Alan Sietz, Nutrien Ag Solutions, Wilcox, Arizona:
“Most cotton is at pinhead-square, and Lygus applications are going out, particularly where they’re cutting hay. Those treatments will likely knock down fleahoppers as well. These sprays come after the chinch bug treatments that were applied in the spring.
“We’re also making mepiquat PGR applications, as well as our second herbicide applications for bindweed, morning glory and spurred anoda. That’s a mix of either Roundup and Xtendimax, or Roundup and Liberty. There are also a few acres with Enlist technology.
“Since the dicamba decision, we’re loading up on Tavium from Syngenta, which was not ruled illegal by the California court. It’s an alternative herbicide for crops with the dicamba technology system. I’m still learning more about its use. Tavium just received a label within the past few months, whereas Xtendimax, Engenia and FeXapan were labeled about 2 years ago.
“The region had a few showers over the weekend. We’ll start thinking about rust control applications if the rain continues. Corn looks good, but hot weather is putting a little pressure on it and alfalfa. A shortage of water is catching up with growers on the third alfalfa cutting.”
Brad Easterling, Texas A&M AgriLife IPM Agent, Glasscock, Reagan & Upton Counties:
“The little cotton we have ranges from cotyledon to 9-leaf that’s just beginning to square. The younger irrigated cotton is seeing thrips pressure. We haven’t sprayed yet. It’s hard to tell thrips damage from blowing sand damage. It’s about 2 weeks away from when fleahoppers could start invading squares. We have our eyes peeled for them as weeds die down on the edges of fields.
“Due to the dry conditions that don’t seem to end, weeds aren’t bad so far. But we have concerns since the Xtend situation is up in the air. We don’t have the resistance issues growers face further north. However, we still have resistant carelessweed and pigweed. We have used dicamba on morning glory and bindweed in the past.
“Our hot and dry weather has taken a toll on dryland production. Only a small portion of dryland cotton will come up. The earlier stuff will make it, but not without more rain. Cotton that was dusted-in a half-inch deep may work if the rain comes. Unfortunately, there’s none in the forecast.
“Corn also has a lot of thrips. It’s starting to suffer due to dry conditions. It’s pollinating, but growers are having a hard time keeping enough irrigation applied.”
Chris Locke, CSL Consulting Inc., Sudan, Texas/Eastern New Mexico:
“We had thrips pressure early in irrigated fields. Insecticide was sprayed on nearly all cotton, and one application handled them. Plants aren’t advanced enough to experience pressure from fleahoppers, but they will be in a couple of weeks.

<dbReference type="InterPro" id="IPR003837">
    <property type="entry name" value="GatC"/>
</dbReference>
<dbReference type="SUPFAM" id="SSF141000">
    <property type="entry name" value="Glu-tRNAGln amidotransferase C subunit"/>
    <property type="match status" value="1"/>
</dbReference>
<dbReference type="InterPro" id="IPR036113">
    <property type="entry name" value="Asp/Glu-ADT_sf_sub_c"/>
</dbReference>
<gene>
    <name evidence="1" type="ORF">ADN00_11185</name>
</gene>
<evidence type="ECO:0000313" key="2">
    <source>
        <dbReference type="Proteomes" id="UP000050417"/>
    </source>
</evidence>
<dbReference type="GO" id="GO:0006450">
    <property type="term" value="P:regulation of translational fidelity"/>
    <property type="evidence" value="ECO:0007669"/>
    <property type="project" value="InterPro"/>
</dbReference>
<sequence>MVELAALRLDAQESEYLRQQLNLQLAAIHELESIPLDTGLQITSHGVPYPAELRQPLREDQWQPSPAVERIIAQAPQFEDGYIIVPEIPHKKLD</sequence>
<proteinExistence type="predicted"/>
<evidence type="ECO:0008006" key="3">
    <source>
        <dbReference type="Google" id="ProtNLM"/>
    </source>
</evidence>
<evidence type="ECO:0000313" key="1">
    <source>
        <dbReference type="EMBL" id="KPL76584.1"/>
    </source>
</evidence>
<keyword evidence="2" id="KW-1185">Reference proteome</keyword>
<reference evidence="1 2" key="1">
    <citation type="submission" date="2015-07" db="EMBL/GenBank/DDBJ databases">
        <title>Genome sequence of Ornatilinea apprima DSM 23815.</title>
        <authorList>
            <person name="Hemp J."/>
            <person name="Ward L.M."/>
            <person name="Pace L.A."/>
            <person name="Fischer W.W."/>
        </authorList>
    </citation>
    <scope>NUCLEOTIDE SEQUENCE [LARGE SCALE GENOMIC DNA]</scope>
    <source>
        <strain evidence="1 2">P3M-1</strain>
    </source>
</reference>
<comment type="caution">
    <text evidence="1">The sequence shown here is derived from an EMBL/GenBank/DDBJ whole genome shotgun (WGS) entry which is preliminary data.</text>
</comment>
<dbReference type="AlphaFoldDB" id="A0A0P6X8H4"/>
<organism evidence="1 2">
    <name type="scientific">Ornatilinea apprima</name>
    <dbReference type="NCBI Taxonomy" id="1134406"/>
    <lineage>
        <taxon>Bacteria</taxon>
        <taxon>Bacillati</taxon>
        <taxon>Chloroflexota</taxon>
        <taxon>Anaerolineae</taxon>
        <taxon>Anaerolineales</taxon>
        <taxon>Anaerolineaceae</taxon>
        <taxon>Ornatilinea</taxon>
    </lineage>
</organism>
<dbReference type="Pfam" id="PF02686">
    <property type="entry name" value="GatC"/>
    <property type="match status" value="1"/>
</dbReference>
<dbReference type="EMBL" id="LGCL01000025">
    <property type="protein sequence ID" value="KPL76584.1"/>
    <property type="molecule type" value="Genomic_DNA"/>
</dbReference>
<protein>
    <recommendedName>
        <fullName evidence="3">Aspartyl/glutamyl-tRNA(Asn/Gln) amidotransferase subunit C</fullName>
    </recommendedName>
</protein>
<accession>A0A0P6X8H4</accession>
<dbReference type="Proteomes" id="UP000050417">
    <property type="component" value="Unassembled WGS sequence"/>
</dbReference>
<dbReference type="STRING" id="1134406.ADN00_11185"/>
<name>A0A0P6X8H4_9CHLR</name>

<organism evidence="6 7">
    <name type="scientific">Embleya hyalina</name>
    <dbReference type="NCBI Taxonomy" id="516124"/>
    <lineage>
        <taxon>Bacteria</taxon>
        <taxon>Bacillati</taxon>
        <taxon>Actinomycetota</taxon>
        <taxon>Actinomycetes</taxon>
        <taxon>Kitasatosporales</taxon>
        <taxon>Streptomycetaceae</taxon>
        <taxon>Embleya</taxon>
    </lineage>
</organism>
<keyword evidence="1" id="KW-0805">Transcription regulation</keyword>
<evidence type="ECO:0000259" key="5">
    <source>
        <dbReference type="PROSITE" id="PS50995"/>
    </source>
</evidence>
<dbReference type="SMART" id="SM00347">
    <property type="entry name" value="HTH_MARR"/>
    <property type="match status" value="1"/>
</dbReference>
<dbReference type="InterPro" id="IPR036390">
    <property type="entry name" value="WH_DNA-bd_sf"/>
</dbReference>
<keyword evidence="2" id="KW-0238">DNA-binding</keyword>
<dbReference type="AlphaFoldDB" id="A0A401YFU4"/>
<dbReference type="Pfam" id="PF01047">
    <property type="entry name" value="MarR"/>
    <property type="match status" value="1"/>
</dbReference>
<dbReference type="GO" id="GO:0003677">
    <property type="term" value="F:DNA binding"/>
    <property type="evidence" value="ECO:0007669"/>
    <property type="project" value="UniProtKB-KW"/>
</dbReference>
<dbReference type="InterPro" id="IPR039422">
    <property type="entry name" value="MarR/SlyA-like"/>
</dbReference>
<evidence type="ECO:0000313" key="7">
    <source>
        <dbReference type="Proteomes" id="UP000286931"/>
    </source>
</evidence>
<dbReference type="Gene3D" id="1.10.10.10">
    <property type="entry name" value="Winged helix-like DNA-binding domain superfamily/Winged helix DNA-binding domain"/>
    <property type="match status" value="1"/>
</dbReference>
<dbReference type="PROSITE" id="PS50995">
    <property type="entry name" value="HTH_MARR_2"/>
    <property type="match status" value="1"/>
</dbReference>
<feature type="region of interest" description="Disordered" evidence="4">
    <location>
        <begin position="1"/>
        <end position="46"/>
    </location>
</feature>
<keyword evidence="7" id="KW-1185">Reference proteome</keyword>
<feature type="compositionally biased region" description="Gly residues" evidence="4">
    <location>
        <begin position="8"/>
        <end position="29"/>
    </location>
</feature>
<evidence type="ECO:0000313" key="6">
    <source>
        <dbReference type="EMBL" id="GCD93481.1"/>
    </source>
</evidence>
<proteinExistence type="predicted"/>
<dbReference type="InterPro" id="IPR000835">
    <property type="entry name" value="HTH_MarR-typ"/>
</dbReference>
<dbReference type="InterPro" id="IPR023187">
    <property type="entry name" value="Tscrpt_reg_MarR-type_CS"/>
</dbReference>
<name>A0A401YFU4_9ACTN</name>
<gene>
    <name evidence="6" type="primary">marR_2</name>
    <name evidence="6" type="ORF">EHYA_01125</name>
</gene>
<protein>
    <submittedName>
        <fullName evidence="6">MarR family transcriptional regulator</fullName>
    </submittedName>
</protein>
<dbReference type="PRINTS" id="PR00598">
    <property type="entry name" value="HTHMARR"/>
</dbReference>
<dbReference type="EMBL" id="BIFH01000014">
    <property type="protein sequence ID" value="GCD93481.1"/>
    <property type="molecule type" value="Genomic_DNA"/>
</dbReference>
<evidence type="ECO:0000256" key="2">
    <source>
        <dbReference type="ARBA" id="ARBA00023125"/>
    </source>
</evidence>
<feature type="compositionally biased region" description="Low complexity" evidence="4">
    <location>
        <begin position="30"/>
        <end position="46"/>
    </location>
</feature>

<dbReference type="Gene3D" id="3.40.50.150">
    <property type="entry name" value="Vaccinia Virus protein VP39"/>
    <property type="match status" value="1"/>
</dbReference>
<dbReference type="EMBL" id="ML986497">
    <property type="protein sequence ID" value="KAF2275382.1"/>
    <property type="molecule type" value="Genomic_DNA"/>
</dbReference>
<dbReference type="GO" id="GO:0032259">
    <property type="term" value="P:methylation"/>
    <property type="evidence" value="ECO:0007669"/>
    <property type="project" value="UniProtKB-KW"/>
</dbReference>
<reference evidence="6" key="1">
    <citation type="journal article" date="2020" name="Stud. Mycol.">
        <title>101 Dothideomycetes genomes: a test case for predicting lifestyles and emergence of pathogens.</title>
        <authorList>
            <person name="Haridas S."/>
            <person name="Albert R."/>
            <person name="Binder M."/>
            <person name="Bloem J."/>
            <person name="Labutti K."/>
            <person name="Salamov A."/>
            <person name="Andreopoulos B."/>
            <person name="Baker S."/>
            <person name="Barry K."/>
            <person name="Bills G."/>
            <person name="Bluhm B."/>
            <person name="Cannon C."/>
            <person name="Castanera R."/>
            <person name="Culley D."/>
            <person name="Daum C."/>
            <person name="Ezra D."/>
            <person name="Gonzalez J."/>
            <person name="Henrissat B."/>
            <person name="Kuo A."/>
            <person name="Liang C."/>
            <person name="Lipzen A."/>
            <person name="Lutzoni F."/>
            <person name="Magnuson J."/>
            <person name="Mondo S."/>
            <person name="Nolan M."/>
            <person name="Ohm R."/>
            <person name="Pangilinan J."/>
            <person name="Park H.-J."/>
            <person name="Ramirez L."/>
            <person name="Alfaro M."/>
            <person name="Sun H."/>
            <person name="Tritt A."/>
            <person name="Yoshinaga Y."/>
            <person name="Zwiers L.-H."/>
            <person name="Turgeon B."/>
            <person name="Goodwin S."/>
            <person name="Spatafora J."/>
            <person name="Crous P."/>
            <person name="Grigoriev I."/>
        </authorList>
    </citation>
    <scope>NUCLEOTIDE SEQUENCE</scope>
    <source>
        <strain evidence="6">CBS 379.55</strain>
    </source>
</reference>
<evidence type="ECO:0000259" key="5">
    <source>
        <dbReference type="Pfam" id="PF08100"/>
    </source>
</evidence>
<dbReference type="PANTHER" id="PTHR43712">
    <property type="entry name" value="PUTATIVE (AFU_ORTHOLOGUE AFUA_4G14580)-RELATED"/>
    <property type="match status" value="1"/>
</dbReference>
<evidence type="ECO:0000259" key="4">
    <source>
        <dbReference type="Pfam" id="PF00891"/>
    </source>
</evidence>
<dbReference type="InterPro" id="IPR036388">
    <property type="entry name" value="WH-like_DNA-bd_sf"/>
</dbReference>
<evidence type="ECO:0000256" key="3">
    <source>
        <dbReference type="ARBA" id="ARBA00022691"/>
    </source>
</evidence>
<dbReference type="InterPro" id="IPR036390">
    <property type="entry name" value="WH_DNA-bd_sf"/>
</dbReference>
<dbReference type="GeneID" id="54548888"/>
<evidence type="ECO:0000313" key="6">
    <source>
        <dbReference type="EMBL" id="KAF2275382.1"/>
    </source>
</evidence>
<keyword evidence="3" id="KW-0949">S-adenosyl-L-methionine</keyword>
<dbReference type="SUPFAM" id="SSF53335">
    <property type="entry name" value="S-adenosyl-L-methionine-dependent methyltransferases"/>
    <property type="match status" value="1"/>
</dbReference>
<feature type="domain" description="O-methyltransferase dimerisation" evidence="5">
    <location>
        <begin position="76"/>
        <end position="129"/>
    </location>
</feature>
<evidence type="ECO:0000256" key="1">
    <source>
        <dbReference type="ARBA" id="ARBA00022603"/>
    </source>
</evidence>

“Growers are also watching for mites, which are prevalent in corn. Mites are starting to flare with the hot, dry weather. Corn that’s 8- to 10-leaf is receiving a Comite treatment and we’re planning on using it on every acre. Most corn is stacked-up in Bt technology, so there are no rootworm issues.
“There aren’t many weeds in cotton because of dry conditions, but there are a few escapes of Kochia and tumbleweed in no-till fields. Growers are having trouble killing them with dicamba and Roundup. Thankfully there are no large outbreaks of new weeds.
“As for the dry weather, it has produced an ugly situation. Dryland is nothing at all. Many growers just dusted-in dryland fields to meet the June 10 cutoff for insurance. The irrigated crop is so-so. About 25 to 30% that emerged couldn’t withstand the wind. I have 2,000 to 3,000 irrigated acres with nothing on them. A few growers planted what is likely 4,000 to 5,000 acres of Pima. They’re hoping that will work with the irrigation water we have. Others will come back with a grain crop.
“There is, however, one shiny spot. Peanuts are doing well and look good. Most guys who have peanuts are half peanuts and half cotton. They’ll probably stick with peanuts and hope they can keep up with the irrigation.”
John Thobe, Texas A&M AgriLife Extension IPM Agent, Bailey, Castro & Parmer Counties:
“This area of the southwestern Panhandle needs moisture to help us get more out of our irrigation. High winds and dry weather have hurt early-planted cotton and other crops. There is no dryland production, and irrigated fields are seeing pressure on young terminal growth.
“Thrips in cotton are few, but they are heavy in much of the corn. Corn is at the V-7 to V-8 stage. Once it dries out, thrips will move to cotton, but plant growth should be past the stage for damage. Predators will also be fighting back. The only other insect I’ve seen in cotton is the false chinch bug.”
Clyde Crumley, Crumley Agricultural Consulting, El Campo, Texas:
“Stink bug populations are heavy in corn as it continues to dry down. Then they’re moving into cotton. We’re forced to treat many cotton fields where we’re finding adult and nymph stink bugs.
“We’re also on the leading edge of bollworm activity. A few Bollgard 2 fields needed spraying last week. A large egg lay has gradually increased. It usually peaks around Father’s Day, which is this weekend.